For the most part, Micromoths are very small, with wingspans of less than 1/2 inch. Many are nocturnal. We had the fortune of having David Reed, an expert photographer who focuses on these small moths, visit and photograph many of them shown here. So even though most would not be seen often by visitors to our two nature centers during daylight, we include them here to document the diversity of moths present. We subdivide them into Crambid Moths (Crambidae), which roll up their narrow wings at rest; Tortricid Moths (Tortricidae), a large, varied family of moths, many of which have flared or squared forewings; Pyralid Moths (Pyralidae), which hold their wings out to the side, fold them flat or roll them up to make their bodies look like sticks; Twirler Moths (Gelechiidae) a large family of small and very small moths with upward-pointing labial palps that curve over the head, and Other Micromoths for the remainder. The Pyralid Moth family is the third largest in North America.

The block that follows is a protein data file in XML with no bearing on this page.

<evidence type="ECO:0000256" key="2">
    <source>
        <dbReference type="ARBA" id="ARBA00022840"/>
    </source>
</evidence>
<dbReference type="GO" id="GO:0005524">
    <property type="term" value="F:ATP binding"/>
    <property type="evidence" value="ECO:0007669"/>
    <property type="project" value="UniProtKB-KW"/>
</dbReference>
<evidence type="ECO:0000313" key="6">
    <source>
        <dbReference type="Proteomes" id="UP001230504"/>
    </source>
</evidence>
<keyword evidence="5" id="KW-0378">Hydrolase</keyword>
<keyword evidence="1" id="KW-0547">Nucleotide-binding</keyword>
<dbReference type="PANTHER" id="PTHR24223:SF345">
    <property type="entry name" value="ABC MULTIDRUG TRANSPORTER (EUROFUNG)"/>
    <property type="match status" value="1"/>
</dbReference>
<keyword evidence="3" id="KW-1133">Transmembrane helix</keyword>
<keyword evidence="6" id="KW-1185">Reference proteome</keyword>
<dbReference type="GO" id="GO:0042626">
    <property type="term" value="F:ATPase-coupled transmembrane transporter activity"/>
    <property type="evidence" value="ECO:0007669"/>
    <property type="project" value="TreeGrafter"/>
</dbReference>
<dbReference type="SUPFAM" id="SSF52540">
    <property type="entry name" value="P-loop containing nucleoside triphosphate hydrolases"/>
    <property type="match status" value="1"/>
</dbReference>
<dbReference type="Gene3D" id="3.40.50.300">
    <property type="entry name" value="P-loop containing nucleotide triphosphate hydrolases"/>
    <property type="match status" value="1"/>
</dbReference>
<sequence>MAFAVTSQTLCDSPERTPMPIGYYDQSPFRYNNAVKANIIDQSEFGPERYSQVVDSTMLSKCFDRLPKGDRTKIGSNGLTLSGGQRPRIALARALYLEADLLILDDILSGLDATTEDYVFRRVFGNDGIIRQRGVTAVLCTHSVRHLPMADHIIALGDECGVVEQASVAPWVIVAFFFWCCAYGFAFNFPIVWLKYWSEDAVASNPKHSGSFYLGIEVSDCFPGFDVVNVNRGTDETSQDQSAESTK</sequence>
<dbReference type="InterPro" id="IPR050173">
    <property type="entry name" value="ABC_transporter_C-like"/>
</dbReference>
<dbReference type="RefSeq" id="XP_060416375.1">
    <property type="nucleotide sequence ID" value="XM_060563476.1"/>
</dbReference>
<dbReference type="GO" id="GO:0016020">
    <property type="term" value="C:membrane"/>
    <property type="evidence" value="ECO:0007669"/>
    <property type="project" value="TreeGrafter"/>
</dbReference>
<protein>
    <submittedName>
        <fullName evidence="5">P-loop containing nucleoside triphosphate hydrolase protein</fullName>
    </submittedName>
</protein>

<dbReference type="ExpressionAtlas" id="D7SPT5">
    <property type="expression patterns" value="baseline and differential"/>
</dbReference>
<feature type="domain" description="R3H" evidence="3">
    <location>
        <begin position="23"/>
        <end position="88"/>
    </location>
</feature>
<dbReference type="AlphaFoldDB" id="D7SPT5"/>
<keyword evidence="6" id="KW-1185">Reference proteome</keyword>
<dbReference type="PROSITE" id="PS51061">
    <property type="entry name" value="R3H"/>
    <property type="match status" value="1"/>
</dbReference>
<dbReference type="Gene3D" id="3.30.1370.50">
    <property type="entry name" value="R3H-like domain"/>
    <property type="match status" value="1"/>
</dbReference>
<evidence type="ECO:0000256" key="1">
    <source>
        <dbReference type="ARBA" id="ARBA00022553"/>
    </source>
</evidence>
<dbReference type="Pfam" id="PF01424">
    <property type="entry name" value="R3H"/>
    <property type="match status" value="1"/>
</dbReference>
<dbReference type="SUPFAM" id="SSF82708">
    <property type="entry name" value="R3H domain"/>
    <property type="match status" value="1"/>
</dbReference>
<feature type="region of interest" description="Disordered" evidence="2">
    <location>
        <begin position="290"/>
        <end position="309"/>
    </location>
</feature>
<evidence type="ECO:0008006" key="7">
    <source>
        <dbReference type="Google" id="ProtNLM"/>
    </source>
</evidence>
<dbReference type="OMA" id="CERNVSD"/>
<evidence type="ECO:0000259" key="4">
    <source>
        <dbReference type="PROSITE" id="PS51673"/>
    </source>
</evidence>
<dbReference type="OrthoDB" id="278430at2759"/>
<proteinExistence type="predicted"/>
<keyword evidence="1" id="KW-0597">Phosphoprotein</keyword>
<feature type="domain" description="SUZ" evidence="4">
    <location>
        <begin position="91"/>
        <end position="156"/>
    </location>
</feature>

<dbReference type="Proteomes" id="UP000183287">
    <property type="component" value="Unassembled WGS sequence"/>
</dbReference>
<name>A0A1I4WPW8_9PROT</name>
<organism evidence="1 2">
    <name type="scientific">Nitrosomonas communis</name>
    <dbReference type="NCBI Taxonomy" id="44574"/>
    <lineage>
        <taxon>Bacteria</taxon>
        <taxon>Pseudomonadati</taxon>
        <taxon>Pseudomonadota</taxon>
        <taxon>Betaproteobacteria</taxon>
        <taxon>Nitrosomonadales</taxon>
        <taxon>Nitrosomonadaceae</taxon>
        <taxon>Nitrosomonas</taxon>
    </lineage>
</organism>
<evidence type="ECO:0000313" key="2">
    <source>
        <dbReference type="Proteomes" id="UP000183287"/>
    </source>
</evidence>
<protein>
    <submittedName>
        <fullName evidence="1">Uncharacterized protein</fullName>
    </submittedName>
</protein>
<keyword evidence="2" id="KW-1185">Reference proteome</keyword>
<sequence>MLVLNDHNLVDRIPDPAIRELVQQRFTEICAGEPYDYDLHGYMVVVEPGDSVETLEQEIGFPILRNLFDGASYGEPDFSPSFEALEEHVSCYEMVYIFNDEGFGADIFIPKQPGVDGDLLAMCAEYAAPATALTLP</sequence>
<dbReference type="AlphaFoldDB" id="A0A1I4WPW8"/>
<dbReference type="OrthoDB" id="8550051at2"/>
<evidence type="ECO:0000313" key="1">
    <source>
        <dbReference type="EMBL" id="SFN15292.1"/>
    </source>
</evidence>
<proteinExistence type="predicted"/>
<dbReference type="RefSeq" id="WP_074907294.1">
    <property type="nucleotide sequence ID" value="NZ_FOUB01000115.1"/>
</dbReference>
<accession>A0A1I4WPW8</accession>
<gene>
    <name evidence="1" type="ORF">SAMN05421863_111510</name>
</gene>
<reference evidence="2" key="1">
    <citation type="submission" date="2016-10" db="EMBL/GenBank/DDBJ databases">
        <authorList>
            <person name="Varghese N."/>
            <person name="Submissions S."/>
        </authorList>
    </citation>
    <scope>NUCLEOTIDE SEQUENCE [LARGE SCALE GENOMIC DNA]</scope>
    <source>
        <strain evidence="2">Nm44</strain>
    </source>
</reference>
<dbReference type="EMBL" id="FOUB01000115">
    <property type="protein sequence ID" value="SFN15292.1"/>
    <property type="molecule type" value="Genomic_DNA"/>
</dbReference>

Disclaimer: The content of NatureSearch is provided by dedicated volunteer Naturalists of Fontenelle Forest who strive to provide the most accurate information available. Contributors of the images retain their copyrights. The point of contact for this page is: Roland Barth.